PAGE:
I like the ideas of Styrofoam or other particulates being blown around in the enclosure, but requires the thing to be drier.

    Hail, Sleet, Freezing rain:
    Little clear plastic beads possibly on a screw pump.

    The key would be either layer the effects in the tube or placing water collection on the very bottom with the collection points for the bits having a bottom water can drain out of. That and lots of waterproofing.

  10. Love the idea of snow but not with plastic beads or Styrofoam, it’s gotta be real.

    Here in New England we make snow (sort of) at ski areas with high pressure air mixing with water through a nozzle. The sudden drop in air pressure causes a drop in temp (pv=nrt) and the atomized water freezes.

    Perhaps if you add a CO2 cartridge and nozzle with the water pump you can make “snow”?

    Although, anyone who’s skied New England knows the snow they make is more like hail or freezing rain than snow.

  11. I love it! I think a redesign incorporating some of these ideas people have listed would be great. While at it, changing the shape to match a snow globe, and having a display on the pedestal that says what area the current weather is being shown for.

    1. Damn you in the biggest way, I thought I was going to be the first one to bring it up :-D

      Can’t believe the idea is nowhere in the first 5 posts. That’s not the Hack A Day I know and love.

  12. Hi, thanks for all of your comments. (I’m the guy who made the hack)
    I realize the prototype needs a lot of improvement cosmetically, and I thank you all for your kindness in not pointing that out…

    I’d like to consider all of your suggestions, and see what I could incorporate.
    I definitely would like to reproduce snow and/or hail at some point.
    Real lightning strikes have always been at the top of my list, but I’m not sure how I could pull that off safely, especially with so much water around.
    Wind/Tornadoes are coming too.
    Earthquakes, never thought about that, but I seriously doubt there’s an API forecasting that…

    1. Nice work, Ken!

      Don’t fret about the cosmetics yet. I thought it looked great! Re: lightning, I think the blinking LEDs get the picture across nicely. Re: bonsai, any live plants or animals will cause a buildup of algae that will need to be controlled.

      Be careful of adding too much more. You already have a very clean looking design, and trinkets like clocks, or tiny models of people, or windsocks would instantly add clutter.

  13. Unique – there is only one.

    Extemely Unique – ???

    Something can be unique (only one of it), or not.
    Under what system of numbers/logic can something
    be extremely unique (or moderately unique, etc.), i.e. the number of items can be sort-of one, or
    really-really one.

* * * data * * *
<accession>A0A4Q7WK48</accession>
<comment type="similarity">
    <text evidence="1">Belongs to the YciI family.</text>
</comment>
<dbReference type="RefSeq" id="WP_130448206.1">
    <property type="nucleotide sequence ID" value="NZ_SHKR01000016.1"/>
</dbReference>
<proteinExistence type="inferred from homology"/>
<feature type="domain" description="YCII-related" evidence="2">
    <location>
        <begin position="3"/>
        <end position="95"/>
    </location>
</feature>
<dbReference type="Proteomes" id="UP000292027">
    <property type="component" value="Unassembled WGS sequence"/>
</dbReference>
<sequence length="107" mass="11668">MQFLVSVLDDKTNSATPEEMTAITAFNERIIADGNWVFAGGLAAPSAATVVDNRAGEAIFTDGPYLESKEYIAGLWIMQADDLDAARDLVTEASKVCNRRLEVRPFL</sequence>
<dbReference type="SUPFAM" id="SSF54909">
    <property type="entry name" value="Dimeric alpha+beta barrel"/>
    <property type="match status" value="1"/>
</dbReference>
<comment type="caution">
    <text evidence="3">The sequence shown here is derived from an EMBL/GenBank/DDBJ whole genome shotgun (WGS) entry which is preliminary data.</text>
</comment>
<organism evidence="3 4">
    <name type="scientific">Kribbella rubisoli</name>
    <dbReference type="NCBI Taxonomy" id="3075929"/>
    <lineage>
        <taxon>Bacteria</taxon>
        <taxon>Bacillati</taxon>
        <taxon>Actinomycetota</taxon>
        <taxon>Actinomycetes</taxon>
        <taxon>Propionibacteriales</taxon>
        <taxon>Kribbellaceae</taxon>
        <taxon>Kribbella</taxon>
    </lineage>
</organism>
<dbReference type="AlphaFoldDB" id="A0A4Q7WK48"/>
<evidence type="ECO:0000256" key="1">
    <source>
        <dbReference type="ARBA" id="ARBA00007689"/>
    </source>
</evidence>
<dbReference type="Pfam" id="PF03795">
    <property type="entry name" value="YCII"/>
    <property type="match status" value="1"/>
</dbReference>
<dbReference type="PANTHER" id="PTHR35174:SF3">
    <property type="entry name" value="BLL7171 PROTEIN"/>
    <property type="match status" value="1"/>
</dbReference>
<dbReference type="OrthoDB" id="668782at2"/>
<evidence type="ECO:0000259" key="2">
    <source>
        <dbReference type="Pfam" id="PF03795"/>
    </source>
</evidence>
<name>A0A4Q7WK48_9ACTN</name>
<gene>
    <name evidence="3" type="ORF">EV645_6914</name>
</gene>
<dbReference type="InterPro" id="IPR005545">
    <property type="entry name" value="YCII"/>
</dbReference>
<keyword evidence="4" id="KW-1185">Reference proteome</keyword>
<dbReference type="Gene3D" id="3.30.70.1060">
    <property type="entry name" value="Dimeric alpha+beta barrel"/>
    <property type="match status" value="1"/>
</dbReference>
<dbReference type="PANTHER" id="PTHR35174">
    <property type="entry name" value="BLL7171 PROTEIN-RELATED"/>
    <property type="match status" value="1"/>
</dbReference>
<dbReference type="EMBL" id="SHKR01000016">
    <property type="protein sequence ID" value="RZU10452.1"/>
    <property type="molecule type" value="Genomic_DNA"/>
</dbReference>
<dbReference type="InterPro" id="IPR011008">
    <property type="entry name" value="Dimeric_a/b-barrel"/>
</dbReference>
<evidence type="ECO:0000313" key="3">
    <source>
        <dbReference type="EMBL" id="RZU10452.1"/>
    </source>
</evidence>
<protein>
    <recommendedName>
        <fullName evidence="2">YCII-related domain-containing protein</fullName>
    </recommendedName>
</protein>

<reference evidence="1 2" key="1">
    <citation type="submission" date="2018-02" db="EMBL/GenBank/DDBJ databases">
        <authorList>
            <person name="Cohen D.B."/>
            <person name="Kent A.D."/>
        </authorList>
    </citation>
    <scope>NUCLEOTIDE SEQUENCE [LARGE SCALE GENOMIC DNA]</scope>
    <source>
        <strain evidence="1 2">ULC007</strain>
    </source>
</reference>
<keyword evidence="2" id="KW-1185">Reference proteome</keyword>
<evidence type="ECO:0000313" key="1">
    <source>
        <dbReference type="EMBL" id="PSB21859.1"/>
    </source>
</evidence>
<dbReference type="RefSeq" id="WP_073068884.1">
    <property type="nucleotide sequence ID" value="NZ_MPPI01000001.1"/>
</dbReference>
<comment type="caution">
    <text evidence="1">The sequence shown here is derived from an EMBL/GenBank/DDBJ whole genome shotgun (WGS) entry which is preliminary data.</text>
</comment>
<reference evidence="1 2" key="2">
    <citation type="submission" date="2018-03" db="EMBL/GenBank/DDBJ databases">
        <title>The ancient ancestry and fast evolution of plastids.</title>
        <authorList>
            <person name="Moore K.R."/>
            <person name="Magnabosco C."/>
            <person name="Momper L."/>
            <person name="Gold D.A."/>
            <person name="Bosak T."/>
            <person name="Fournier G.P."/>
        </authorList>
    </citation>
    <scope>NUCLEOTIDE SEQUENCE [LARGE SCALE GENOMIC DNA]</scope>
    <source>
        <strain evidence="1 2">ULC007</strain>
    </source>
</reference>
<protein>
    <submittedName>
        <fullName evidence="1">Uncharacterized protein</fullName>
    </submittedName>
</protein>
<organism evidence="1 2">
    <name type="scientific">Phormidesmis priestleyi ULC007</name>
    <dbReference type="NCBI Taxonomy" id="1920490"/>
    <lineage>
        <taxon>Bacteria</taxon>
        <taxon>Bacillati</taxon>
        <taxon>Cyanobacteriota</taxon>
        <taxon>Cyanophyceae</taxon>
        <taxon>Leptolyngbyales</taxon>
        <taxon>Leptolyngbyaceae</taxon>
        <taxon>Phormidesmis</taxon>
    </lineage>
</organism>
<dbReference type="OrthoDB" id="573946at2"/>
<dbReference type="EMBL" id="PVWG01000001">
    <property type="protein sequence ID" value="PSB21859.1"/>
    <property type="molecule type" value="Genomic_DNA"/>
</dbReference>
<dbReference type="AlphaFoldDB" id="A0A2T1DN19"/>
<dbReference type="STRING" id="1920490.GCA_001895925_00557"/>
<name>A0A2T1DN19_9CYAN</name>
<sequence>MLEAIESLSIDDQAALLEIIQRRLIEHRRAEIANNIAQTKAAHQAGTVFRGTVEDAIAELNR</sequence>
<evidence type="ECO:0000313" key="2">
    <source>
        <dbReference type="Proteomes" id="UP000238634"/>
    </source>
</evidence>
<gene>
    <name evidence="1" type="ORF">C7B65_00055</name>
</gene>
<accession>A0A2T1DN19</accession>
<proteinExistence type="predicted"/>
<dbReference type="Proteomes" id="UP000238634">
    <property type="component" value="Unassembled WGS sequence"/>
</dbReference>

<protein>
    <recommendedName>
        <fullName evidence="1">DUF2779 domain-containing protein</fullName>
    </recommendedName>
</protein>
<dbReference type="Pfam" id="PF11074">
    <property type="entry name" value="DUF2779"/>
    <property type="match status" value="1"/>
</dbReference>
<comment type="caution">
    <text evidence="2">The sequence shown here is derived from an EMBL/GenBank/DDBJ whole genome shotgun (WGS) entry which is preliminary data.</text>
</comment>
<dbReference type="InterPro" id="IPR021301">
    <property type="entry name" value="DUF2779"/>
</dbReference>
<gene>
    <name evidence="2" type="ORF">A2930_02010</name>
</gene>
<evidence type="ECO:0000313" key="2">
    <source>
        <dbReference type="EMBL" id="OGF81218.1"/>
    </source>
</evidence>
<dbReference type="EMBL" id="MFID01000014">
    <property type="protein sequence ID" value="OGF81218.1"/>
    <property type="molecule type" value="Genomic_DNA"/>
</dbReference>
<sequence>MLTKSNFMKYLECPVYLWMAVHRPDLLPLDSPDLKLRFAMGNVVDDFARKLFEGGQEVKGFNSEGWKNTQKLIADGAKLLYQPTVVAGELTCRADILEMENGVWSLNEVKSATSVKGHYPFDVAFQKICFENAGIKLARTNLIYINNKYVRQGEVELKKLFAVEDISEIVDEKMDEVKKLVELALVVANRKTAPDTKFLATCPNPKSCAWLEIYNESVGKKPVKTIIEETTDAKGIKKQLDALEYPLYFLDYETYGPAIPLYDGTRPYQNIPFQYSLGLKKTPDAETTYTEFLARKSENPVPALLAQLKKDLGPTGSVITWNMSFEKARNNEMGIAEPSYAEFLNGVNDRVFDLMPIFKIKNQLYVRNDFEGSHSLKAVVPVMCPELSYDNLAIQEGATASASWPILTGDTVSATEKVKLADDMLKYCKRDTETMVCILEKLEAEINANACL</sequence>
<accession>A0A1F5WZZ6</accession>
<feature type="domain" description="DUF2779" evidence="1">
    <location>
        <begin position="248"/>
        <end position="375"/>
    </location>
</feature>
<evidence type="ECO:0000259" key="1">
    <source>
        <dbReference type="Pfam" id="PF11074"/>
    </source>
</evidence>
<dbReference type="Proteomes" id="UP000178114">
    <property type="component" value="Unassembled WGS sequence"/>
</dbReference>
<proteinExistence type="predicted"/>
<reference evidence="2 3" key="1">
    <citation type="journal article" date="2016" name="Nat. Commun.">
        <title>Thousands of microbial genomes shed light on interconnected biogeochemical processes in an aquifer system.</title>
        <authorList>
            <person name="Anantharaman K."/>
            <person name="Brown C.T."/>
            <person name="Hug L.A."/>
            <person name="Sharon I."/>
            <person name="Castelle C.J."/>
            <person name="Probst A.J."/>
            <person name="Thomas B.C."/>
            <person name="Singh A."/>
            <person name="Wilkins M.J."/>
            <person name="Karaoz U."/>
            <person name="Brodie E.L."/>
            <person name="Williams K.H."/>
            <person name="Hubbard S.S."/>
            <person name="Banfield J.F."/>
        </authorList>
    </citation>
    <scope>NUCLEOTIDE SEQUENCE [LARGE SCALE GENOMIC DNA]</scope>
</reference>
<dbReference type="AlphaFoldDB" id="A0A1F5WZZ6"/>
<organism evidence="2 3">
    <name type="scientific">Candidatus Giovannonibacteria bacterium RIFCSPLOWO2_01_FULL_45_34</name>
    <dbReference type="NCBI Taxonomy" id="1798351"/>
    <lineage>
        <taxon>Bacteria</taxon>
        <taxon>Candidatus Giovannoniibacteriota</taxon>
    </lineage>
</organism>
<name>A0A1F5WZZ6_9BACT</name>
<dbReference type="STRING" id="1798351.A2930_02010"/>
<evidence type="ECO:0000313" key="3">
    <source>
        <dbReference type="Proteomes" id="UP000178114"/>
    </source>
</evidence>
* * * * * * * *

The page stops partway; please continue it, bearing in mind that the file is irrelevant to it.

(Assuming that they intended to write “Extremely”)

  14. While the addition of snow, sleet, (TORNADO!?!) etc would be interesting, I would make the casing opaque. Something so that the simulated lightning would not shine through. That would improve the effect (IMHO, anyway).

    A small bonzai would be nice, but so would a zen rock garden. It would have to be redone regularly, but it would also make for an interesting contemplation tool as well.

    Also, I didn’t notice, but does the amount of rain correspond with what is happening (or is supposed to happen) outside? A light mist is quite a bit different from a thunderstorm.

    All in all, I think this is a really interesting project, and is something that someone could make money on. I wouldn’t mind one for Christmas, and I could easily see giving one as a gift. I know that’s NOT what it’s all about, but this is the interesting sort of thing that “Makes a great gift”TM.

  15. I like it. and i like the drips on the glass, looks realistic that way.
    using sonic i suppose.,..

    Just go with 2 designs.

    the clear pipe,rotating with an interior stationary wiper on the back wall inside to give you a clean slate every hour, and a larger, window frame shaped one.

    Window frame shaped one could have a seperate laminate of wall on the back, and could incorporate a plasma type gas layer for ambient, and a couple of anodes for occasional overvoltage zaps for lightning.
    window one could also have a drip bar and a sonic for diff weather, and if using methanol instead of water, could prob do a pump and release to cool it enough to frost on the window. A transducer on a peltier could pulse occasionally to drop a bit of snow…..

  16. Hi, we have recently released an opensource version of Tempescope here:

    The entire build has been redesigned so that you don’t have to go searching for the correct shampoo bottles etc… you can make the entire thing with laser cut acrylic.

    We are yet to incorporate many of the very useful feedback I received here, and the build instructions are still premature, but we thought we should release it at this stage because we’ve been receiving a few e-mails from people wanting to build their own Tempescope.